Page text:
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Casual Game Market vs AAA Market


Casual gaming is taking hold of the games market, which for decades was dominated by the AAA game development companies. A research report by the Casual Games Association found that smartphone gaming made up 17 percent of the $75.5 billion dollar global gaming market in 2013 and predicted that market share to grow to 22 percent by 2017. Major game franchises have struggled since the birth of casual, free-to-play games and there is currently a paradigm shift occurring. Here is what the future of casual and hardcore gaming looks like:


Casual Success

Casual gaming has exploded over the last few years as free-to-play titles have claimed a huge slice of gamers' time and attention. Free-to-play and micro-transaction based games are enticing to consumers because they do not carry the large price tag often associated with blockbuster console titles. These game models are equally enticing to game developers because they often have a high return of investment, even though that return is often diffused over time. Venture Beat reports that only the top 47 percent of free-to-play and micro-transaction based games have an average return of more than 25 cents a day per user. While that may seem like a small return, millions of people could be playing a particular casual mobile game on any given day, which means big profits for small development costs.

Many sites exclusively offer free-to-play games, which has created a consumer market with loads of choices. Casual gamers are spoiled for choice and the small or nonexistent price tag on a casual game often draws in players that might otherwise not game at all. As smartphones and tablet device use continues to expand through the global population, casual gaming is sure to see a continued rise in popularity.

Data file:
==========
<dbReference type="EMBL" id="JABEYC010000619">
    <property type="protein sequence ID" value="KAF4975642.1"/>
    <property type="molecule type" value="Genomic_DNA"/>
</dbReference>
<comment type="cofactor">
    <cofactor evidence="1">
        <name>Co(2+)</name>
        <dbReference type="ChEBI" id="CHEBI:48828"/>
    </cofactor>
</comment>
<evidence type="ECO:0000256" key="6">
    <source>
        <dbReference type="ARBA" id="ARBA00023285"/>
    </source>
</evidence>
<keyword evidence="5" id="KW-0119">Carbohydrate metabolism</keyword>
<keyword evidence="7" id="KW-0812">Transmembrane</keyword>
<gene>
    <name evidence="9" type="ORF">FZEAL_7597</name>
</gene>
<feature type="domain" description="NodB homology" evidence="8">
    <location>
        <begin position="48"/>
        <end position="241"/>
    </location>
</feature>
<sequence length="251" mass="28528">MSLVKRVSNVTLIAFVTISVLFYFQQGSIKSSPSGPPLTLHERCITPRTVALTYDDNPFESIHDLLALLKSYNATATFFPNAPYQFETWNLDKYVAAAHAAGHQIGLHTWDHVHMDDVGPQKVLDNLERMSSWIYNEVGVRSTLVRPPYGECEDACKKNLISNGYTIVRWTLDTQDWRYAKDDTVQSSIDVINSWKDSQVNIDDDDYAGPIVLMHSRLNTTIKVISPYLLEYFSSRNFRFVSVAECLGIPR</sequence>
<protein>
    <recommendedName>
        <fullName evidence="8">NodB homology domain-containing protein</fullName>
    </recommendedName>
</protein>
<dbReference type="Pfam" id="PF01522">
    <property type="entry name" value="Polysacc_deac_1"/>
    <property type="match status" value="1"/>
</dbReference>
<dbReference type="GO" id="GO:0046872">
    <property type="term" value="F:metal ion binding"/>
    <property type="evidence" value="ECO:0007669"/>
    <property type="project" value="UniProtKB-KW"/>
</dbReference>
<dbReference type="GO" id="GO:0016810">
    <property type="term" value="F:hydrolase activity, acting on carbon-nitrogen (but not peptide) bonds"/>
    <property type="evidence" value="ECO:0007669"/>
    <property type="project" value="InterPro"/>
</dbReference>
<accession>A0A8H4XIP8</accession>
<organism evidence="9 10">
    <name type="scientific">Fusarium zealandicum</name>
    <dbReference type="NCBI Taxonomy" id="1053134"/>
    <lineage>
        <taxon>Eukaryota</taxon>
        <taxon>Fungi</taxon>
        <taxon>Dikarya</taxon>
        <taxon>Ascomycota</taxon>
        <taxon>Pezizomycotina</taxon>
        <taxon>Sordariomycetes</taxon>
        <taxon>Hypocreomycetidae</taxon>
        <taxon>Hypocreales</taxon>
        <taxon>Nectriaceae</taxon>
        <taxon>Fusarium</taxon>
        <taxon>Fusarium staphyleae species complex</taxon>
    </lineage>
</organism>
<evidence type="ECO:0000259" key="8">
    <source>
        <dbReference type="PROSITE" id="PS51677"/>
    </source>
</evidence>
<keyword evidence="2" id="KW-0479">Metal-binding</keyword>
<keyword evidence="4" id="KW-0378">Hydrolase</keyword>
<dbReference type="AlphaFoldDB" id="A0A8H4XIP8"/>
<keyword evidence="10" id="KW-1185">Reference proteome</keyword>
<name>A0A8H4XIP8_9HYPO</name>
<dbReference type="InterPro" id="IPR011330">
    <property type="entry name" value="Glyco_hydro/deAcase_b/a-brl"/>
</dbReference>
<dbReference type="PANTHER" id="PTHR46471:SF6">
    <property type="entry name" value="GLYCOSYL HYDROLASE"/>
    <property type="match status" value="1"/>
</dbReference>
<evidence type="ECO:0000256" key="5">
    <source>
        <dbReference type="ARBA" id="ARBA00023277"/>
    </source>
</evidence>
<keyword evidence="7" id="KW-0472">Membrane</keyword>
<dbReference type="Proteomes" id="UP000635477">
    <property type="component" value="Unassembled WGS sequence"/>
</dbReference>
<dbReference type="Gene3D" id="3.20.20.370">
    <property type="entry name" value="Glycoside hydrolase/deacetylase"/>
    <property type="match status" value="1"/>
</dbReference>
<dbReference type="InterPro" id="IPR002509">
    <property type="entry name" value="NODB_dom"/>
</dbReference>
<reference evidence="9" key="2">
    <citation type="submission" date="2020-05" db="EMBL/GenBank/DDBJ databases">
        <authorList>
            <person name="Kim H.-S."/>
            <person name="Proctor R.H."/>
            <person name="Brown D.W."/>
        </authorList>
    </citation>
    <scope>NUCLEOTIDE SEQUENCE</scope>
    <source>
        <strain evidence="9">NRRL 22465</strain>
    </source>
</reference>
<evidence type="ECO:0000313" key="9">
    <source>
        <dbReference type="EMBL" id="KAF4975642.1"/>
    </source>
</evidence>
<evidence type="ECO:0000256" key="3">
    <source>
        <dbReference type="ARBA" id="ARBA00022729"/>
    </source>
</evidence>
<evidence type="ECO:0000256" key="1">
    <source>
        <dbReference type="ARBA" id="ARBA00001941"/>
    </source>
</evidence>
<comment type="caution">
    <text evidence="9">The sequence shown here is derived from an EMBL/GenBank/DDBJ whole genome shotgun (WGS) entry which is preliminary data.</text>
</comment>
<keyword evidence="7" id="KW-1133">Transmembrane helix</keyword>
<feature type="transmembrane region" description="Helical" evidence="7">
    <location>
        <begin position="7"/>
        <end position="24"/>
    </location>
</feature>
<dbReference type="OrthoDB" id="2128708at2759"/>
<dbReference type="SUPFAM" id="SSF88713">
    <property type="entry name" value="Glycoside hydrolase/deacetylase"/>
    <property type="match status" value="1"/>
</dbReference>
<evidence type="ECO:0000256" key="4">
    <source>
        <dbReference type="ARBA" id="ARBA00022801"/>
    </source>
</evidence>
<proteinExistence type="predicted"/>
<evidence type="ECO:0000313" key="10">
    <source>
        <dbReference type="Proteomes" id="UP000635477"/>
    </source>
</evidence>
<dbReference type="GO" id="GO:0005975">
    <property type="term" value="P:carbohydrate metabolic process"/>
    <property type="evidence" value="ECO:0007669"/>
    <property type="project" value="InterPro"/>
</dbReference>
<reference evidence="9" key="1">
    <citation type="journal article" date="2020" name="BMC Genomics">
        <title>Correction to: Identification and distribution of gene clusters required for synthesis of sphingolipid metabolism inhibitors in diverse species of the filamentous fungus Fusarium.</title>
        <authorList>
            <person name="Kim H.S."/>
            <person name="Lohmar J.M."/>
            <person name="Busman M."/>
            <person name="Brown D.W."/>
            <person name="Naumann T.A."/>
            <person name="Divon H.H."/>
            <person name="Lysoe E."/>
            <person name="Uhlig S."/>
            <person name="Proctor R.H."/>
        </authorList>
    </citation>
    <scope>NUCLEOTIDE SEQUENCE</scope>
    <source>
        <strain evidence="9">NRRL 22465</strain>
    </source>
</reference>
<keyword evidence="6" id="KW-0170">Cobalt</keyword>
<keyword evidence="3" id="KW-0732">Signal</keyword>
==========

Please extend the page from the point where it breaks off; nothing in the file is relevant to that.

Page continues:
AAA Collapse

The future of the AAA gaming franchises looks less rosy. The return on investment for AAA games can be quite small, relatively speaking. Polygon reports that while Ubisoft posted a $48 million dollar profit in 2012, it was only a 3 percent slice of its $1.4 billion dollar revenue. AAA game development teams are often much larger than their casual and indie counterparts, and many have turned to outsourcing basic coding and graphical work to inexpensive third parties to reduce the cost of blockbuster game development. AAA games were once known for extended narratives and providing dozens of hours of single-player storyline, but that may soon become the exception and not the rule.

Downloadable content for big titles is becoming the standard, and many console titles even offer “season passes” that provide the player with free access to all future downloadable content – or in the case of “The Walking Dead” game by Telltale Games, a single year's worth. Pushed by a market that is driven by microtransactions, AAA developers are struggling to find profitability in large games, and seasons passes and inexpensive downloadable add-ons are quickly becoming the norm in the world of console gaming.

This doesn't mean people are moving away from consoles or giving up on the big developers and their franchises. In fact, CNBC reports that half of all XBox One consoles purchased in 2014 so far were bundled with “Titanfall,” a promotion that spelled tremendous success for Microsoft. However, AAA developers may very well go the way of old Hollywood studios – when the cost of developing a piece of entertainment exceeds the possibility of profit, something has to change.

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